Tuesday, October 22, 2013

Philippines and Vietnam in the South China Sea

Both countries see the disputed areas as vital interests, yet have taken divergent approaches in pressing their claims

Among the claimants and littoral states of the South China Sea (SCS), the Philippines and Vietnam have been the most vocal in expressing their alarm and concern over growing Chinese assertiveness in this strategic and resource-rich regional commons. Because of their power asymmetry vis-à-vis China, which has the most extensive claims to the SCS, Manila and Hanoi have been supporters of the U.S. pivot to Asia, to balance against Beijing’s growing maritime power projection, while also using diplomatic outreach to cultivate as many supporters as possible. The Philippines has been bolstering its defense and maritime law enforcement with the help of the U.S. and Japan. Vietnam is meanwhile relying on its traditional partners – India and Russia – as additional cushions against possible excesses of China’s rise to power in the region. Both countries are also seeking support from ASEAN.

The SCS dispute took a notable turn when Philippines went to UN arbitration to challenge China’s nine-dashed line. The claimants had to that point sought to manage the dispute through regional mechanisms and bilateral talks. Not surprisingly, then, Manila’s move has irked Beijing, which has been insistent on not internationalizing the dispute. While it may be premature to assess Manila’s strategy at this stage, it is interesting to examine the factors that led to parallels, as well as variances, in the strategies taken by Manila and Hanoi via-à-vis China’s increasing assertiveness in the SCS.

Vietnam’s strategies are shaped by its history, economy and geographical proximity with China. Vietnam’s economy is highly reliant on its trade and investments with China and this dependency limits Vietnam’s actions. Yet of all the disputants, it is Vietnam that has lost the most ground to China in the SCS – the Paracels in 1974 and part of the Spratlys (Johnson South Reef and Fiery Cross Reef) in 1988. Hence, Hanoi has many axes to grind against China in the SCS. Both countries have also contested offshore blocks each has awarded to foreign energy players and have traded accusations of arrests and harassment of their fishermen. However, alongside these clashes are positive milestones such as the demarcation of their common land boundary, establishment of a joint fishing zone in Tonkin Gulf and more recently the creation of a fishery hotline that could greatly aid in mitigating “incidents” at sea arising from overlapping fishing grounds. As two socialist countries with a history of competition and cooperation (they were Cold War and Vietnam War allies), many channels, official and semi-official, including Party-to-Party talks, have served as platforms to ensure that tensions are kept at manageable levels and not allowed to affect other aspects of bilateral relations, notably trade and investment. In fact, just recently, the two countries signed 12 agreements to enhance bilateral cooperation in the areas of trade, infrastructure, energy and maritime affairs, and set up a working group to look into joint exploration in SCS.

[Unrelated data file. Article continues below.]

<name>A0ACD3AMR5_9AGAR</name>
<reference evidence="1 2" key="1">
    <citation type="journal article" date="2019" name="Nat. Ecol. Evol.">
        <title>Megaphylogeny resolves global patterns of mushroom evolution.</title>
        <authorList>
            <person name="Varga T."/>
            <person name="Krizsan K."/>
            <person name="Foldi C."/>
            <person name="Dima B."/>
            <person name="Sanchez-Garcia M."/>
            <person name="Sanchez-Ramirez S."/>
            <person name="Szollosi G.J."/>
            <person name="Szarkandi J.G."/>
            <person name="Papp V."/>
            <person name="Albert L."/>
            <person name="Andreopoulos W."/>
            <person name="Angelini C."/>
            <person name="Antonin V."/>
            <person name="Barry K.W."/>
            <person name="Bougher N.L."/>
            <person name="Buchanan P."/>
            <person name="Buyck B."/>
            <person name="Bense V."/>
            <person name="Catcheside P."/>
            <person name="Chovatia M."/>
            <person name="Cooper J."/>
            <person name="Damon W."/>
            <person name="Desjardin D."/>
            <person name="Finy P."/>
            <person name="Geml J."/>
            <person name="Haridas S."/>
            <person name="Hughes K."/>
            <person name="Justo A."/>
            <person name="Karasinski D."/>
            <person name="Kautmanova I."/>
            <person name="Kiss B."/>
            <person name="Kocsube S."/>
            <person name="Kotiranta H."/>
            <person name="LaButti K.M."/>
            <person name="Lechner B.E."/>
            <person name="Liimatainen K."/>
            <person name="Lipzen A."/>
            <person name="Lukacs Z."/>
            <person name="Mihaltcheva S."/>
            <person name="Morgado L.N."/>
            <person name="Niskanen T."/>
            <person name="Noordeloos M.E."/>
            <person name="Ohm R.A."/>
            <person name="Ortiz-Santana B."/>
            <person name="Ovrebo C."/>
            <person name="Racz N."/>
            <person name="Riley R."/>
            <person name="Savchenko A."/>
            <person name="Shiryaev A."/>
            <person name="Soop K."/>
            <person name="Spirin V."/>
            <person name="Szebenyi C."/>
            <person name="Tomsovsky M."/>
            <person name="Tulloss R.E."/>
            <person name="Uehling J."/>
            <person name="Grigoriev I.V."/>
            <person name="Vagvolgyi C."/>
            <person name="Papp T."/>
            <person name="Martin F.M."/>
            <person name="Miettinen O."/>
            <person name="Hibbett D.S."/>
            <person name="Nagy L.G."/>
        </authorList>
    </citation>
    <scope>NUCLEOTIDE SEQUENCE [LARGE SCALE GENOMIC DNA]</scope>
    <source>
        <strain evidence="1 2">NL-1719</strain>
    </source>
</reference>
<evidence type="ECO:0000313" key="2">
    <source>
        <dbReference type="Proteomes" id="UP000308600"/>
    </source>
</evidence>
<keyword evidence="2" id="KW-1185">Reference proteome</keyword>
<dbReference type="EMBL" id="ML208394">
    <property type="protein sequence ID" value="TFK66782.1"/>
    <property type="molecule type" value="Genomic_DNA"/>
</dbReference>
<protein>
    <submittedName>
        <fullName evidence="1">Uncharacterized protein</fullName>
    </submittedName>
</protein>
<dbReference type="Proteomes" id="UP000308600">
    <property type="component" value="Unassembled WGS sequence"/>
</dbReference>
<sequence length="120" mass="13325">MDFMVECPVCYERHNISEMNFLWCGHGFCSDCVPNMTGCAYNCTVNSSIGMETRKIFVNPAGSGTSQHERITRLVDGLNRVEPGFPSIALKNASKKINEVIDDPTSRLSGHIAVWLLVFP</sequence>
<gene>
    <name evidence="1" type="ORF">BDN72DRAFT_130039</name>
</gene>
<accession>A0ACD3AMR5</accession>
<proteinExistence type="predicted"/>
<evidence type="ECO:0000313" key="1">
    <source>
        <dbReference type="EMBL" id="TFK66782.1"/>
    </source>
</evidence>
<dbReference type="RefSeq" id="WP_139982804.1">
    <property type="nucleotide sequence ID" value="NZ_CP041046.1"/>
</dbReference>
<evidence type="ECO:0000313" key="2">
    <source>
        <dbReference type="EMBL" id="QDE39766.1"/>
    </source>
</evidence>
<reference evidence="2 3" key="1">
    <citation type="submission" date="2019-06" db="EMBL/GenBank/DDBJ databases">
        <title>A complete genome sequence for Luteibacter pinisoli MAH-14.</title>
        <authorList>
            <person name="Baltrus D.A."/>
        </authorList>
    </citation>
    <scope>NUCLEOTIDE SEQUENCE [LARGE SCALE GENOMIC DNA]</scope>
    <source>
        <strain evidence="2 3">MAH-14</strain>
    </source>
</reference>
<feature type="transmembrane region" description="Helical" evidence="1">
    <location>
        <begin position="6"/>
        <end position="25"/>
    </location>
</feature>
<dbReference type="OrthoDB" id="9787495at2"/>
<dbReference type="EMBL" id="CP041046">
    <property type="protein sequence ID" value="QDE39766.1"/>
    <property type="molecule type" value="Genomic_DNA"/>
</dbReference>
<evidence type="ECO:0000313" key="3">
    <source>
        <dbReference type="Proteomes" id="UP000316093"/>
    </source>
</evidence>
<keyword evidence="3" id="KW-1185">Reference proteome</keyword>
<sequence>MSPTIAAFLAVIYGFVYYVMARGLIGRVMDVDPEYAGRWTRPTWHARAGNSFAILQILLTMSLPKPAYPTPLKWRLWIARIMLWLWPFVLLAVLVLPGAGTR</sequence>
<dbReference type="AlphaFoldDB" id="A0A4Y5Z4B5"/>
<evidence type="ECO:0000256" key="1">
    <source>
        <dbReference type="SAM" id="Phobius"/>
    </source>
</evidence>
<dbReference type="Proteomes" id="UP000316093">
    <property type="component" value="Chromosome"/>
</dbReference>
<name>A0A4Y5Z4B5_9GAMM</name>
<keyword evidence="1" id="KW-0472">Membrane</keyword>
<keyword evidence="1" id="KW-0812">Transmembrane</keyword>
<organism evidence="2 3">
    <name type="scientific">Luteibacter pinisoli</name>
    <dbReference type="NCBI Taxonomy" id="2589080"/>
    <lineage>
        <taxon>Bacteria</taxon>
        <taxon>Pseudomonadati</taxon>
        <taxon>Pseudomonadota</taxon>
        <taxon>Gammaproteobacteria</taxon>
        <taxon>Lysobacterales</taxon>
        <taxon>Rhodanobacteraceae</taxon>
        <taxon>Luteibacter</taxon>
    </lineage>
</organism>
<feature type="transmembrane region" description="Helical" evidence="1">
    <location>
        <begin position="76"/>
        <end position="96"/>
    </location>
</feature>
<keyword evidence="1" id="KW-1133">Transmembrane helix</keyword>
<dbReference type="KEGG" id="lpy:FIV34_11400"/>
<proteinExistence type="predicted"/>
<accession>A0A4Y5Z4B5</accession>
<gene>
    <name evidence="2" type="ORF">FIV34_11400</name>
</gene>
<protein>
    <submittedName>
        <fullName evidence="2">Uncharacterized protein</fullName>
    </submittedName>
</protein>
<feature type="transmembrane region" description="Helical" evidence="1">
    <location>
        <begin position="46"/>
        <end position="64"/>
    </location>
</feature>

This status quo would seem to be an achievement of Chinese diplomacy, mitigating conflict with Vietnam at a time when Beijing is embroiled in another dispute with the Philippines, likewise over the SCS. When it comes to Vietnam, China would seem to have employed the right strategy at the right time. Bilateral relations therefore appear unhindered despite the territorial and maritime disputes, giving Vietnam little motivation to do what the Philippines has done, and challenge Beijing’s claims before an international body.

Of course, Vietnam has continued to raise the SCS in ASEAN forums. It is also trying to improve relations with the U.S., and is consulting with the Philippines on mutual concerns. Although Vietnam has shown some support for Manila’s move to arbitrate, this backing is unlikely to graduate to a united Hanoi-Manila front versus Beijing. Again, Hanoi is constrained in its options for dealing with Beijing, and cannot afford a bold stand, save for fiery rhetoric. It will continue to express its dissatisfaction with China through the likes of the ASEAN Regional Forum, which serves as an international outlet given the participation of extra regional powers. Meanwhile, like other ASEAN countries, and especially those with SCS claims, Vietnam will watch closely the outcome of Manila’s arbitration bid and may reshape its strategies accordingly. Given Manila’s legal challenge, it can be argued that the Chinese leadership may be more willing to compromise with Hanoi just to isolate Manila and prevent the creation of a united front against Beijing’s sweeping SCS claims. “The Diplomat” with Photo Credit: REUTERS/Romeo Ranoco

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